Sunday, 15 July 2012


It’s funny when, with longstanding indebtedness having made ignoring ‘Call Anonymous’ on the mobile more or less second nature, you actually go ahead, take the ‘risk’ and pick up, only to receive some unexpected good news. All the more of a delight when they have previously emailed your rarely used, more professional-seeming email address and you have not seen the message. Nor are likely to see it. A potential opportunity missed. Sliding Doors.

In this case, the anonymous call involved being asked to do a day’s work reporting on cricket for The Guardian – not exactly a lifetime’s ambition, but pretty much the only paper I read and thus something that, recently – especially since I’ve realized the imbalance in my education/employability accounts – had come to appear like being an astronaut or airline pilot does to your average nine-year-old boy. This was the paper of Mike Selvey and Vic Marks, Andy Bull and Barney Ronay, solid blokes like Andy Wilson and Rob Smyth. The only thing was, I wasn’t prepared to ‘do my time’ on the sports equivalent of ‘Cat Stuck Up Tree’ stories in order to get there; you know, non-league football and the like. Because I had no time.

So, off I went to Edgbaston (which has recently lost 7 of 12 days of cricket to the weather, including four days’ international play) in the knowledge that I’d be contributing to The Guardian’s fabled County Cricket Blog as well as having a short report in the Saturday paper, all being well.

But this was Friday 13. All was not well. Perhaps there was something of a clue in the man in the ice hockey mask fleetingly glimpsed as I made the short walk from the bus stop on Bristol Street over to the ground, then up to the fourth floor of Edgbaston’s new stand. The press box, so much busier for the Test against West Indies last month, housed just a single soul, and up there in the Gods we sat gazing at the outfield and the sky’s fifteen shades of grey.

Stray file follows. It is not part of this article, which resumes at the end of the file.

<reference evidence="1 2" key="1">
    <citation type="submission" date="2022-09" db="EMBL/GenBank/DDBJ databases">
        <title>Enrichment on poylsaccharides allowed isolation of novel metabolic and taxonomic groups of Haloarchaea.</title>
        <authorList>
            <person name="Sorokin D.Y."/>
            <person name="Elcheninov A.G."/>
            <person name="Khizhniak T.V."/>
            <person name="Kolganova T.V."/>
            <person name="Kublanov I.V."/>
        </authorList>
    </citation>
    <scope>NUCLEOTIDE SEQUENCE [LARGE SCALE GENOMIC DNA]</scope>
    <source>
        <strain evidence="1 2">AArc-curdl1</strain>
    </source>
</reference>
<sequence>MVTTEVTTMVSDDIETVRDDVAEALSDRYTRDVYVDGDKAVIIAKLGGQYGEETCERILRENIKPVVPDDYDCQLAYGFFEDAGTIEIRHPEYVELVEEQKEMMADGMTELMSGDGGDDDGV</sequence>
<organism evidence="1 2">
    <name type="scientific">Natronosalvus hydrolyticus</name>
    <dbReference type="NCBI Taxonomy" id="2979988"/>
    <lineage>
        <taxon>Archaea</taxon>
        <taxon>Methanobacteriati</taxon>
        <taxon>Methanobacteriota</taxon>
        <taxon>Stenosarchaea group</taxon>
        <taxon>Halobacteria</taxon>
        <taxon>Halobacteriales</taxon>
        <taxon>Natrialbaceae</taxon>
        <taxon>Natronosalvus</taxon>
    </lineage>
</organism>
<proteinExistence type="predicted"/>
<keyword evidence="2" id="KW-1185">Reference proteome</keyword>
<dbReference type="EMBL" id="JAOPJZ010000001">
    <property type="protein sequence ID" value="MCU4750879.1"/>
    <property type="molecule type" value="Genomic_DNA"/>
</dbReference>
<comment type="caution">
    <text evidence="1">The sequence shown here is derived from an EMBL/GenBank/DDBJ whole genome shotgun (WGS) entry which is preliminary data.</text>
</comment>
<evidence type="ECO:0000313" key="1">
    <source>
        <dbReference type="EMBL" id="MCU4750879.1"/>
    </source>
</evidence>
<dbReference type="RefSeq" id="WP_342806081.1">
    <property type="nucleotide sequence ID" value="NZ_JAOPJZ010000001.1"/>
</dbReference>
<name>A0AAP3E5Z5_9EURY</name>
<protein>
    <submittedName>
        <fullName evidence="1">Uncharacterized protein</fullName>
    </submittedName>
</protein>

I still had to file brief updates from the ground, and I also posted BTL (that’s ‘below the line’; that’s in the Comments section; that’s…oh, you’ll work it out), which provided perhaps the greatest pleasure of the day: being granted a two-tone blue C, for Contributor, alongside my username, ItsGoingIrish. Sad, I know.

Guardian County Blog: Friday 13 July

As it became increasingly obvious that there’d be no play (it was eventually called off at around 1 o’clock), I tried to think of an angle for some sort of piece for the website later, appearance in the newspaper having vanished along with the Brum skyline a couple of miles in the distance.

With Graeme Swann having sat out the final couple of ODIs against Australia with an elbow injury, a chat with Sussex’s Monty Panesar seemed a good option, asking him if he was ready to step in at The Oval, a turning pitch, and also whether he was looking forward to getting some game time this winter in India, land of both his forefathers and his debut in 2006. 

As it was, Monty had left the building, as had Matt Prior, while Ian Bell was otherwise occupied. So, as several players in county tracksuits whose faces I didn’t recognize filed past me in Edgbaston’s impressive reception area, I ended up having a chat with Warwickshire’s 38-year-old all-rounder Darren Maddy about the title race in the County Championship. The result was my first ever Guardian by-line. Decent.

It’s just a shame the subeditors excised my Jungle Book gag at the end, which tied in to the first sentence’s mention of being at the mercy of the weather. It read: “In this light, taking things ‘very much one day at a time, one session at a time, and sticking to our processes’ is not so much a cliché as the only sane way to go about things. It is, you might say, the Bears’ necessity. Now, they just need a favour from Mother Nature’s recipe.”

Darren Maddy piece for Graun

So, debut made. The question now is whether I’ll be a one-cap wonder.

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